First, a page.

De Veaux College
Niagara Falls, New York
Digital copies of the Chevron, the De Veaux yearbook are available on Ancestry.com. The 1881 Report of the Board of Trustees is also online. Big Daddy Dave, one of the “Old Boys,” maintains a De Veaux School blog.
De Veaux College was created from the 1852 will of Samuel De Veaux, who left a 364 acre farm and an endowment of approximately $262,000 to found a school for fatherless and destitute boys. Administered by the Western New York Diocese of the Protestant Episcopal Church, the college was to provide a Christian education for these youth and train them “to a life of industry.”
Classes began in May 1857 for thirty boys, taught by a faculty of three. Enrollment remained small throughout the 19th century. As late as 1881 that figure was only 48 boys, taught by a faculty of seven. Some trustees wanted to add “term” pupils to bring in income and improve academic quality; others believed that the school should serve only the “foundation” boys mentioned in the will. The courts finally allowed the school to accept paying students.
The curriculum was designed to “fit pupils for entrance upon university or professional studies, the United States Military Academy or Naval School or business pursuits.” Classes tended to be the standard preparatory school fare of sacred studies, ancient and modern languages, English, history, mathematics, science, and art—supplemented by bookkeeping courses. From around 1870 to 1950 De Veaux was a military school, so one faculty member was a military officer.
The Report notes that the school had a chorus and a glee club. At that time a prize was awarded for Declamation. The Churchman lists a De Veaux publication called De Veauxnian.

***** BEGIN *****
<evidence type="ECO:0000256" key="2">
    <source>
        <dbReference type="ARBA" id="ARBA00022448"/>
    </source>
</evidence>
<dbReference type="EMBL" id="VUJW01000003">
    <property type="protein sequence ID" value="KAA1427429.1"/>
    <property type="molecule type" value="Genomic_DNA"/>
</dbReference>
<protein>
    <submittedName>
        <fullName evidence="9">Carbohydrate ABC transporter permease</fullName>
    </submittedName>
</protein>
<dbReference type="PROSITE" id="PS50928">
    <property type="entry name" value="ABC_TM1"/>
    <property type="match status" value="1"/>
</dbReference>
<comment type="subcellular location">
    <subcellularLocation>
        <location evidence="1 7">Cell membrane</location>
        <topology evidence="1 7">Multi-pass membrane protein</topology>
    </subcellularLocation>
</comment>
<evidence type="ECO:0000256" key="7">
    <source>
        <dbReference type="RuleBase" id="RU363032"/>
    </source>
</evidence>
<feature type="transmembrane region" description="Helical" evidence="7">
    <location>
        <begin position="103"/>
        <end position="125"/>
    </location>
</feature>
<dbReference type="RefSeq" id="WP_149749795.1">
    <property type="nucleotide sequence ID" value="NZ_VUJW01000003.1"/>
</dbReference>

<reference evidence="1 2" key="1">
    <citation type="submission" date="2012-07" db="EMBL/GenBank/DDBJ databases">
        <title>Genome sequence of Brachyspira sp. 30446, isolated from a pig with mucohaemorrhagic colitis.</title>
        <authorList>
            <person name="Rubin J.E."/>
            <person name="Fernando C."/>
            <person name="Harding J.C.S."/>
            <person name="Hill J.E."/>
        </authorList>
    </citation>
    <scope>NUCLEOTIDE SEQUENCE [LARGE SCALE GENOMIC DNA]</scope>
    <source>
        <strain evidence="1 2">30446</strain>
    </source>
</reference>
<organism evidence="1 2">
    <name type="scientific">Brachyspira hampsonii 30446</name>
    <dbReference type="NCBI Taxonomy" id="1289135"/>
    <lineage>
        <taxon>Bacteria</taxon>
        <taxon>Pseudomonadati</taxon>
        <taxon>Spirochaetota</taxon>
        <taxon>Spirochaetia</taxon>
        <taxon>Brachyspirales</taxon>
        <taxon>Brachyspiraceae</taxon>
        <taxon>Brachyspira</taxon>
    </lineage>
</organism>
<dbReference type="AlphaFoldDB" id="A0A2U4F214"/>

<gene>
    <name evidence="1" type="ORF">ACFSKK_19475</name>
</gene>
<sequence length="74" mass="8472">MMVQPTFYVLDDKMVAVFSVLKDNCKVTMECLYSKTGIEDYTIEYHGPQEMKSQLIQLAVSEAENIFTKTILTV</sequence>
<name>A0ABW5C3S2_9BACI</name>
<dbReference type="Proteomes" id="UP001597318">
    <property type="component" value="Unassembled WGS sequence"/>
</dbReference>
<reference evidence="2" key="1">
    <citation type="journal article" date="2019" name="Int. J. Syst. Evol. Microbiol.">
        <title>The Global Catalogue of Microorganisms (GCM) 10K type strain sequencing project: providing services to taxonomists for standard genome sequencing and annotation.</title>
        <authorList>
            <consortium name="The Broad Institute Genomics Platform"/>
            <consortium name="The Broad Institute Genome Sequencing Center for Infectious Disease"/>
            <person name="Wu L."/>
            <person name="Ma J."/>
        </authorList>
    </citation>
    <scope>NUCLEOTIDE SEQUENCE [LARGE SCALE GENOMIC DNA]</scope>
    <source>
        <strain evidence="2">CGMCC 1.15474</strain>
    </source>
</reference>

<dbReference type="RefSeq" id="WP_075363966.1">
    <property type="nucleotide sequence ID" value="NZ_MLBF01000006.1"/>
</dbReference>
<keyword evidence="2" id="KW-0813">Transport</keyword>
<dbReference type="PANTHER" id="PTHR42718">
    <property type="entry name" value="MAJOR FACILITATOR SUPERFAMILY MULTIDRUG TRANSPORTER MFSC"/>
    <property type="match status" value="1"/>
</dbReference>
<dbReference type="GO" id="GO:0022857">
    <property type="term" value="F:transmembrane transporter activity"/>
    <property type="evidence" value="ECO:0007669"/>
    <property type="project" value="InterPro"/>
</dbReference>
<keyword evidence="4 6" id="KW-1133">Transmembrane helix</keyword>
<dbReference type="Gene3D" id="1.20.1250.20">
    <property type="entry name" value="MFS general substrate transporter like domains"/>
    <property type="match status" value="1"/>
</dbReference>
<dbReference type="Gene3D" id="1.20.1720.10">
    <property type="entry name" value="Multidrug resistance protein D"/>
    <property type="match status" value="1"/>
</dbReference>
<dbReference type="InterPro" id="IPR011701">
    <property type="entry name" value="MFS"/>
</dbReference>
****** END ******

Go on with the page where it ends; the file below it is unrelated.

As late as 1938 the Chevron shows only the yearbook, the newspaper, the camera club, the little theater, and the student council as student activities. The 1960 Chevron, the last available yearbook, shows an enrollment of around 140 with a full range of student activities for male students.
De Vaux began to experience financial difficulties as more students were electing to attend public schools and the aging campus buildings required more upkeep. The school closed in 1971.
Cadets at De Veaux College in 1887. Frank Hinkey is at the right end of the front row. Image is from
Bricks and Mortar
Van Rensselaer Hall, a 3 ½ story stone building, was completed in 1857. Measuring 100 by 54 feet, the building housed the entire school--dormitory, library, classrooms, hospital, chapel, and president’s office, as well as rooms for kitchen, dining, and laundry.
In 1866 Patterson Hall was adjoined to Van Rensselaer, creating a new chapel and study hall. In 1871 a separate gymnasium measuring 84 x 44 feet was built.
In 1929 Schoellkopf Hall, the last major structure of a 12-building campus, was added.
When the Diocese closed De Veaux School, the campus passed through several owners or lessees. It is now owned by the New York State Office of Parks, Recreation and Historic Preservation. The De Veaux School Historic District was placed on the National Register in 1974. The Van Rensselaer Hall complex was razed in 1989, leaving Schoellkopf as the last major building standing.
Waymarking image of Van Renssaeler Hall, taken from the Nation Register application.
Team name: Cadets
School Colors: Garnet (later Maroon) and White
In 1879 Aquatic Monthly notes that a recently created Athletic Association at De Veaux College had organized a Field Day with foot, sack, hurdle, and potato races in addition to jumping and throwing the ball. The 1881 Report shows baseball and tennis clubs. Evolvements of Early American Football lists De Veaux as the fourth best college that played senior association football in 1886-87. Future Yale All-America end Frank Hinkey attended De Veaux College in the late 1880’s, playing baseball and probably association football. Niagara Falls Gazette shows football, basketball and baseball games against prep and independent teams in the early twentieth century.
In 1951 football returned to De Veaux for the first time in 25 years. Even with a small student body, De Veaux School fielded prep-level teams in seven sports. De Veaux School became a member of the Conference of Upper Private Schools.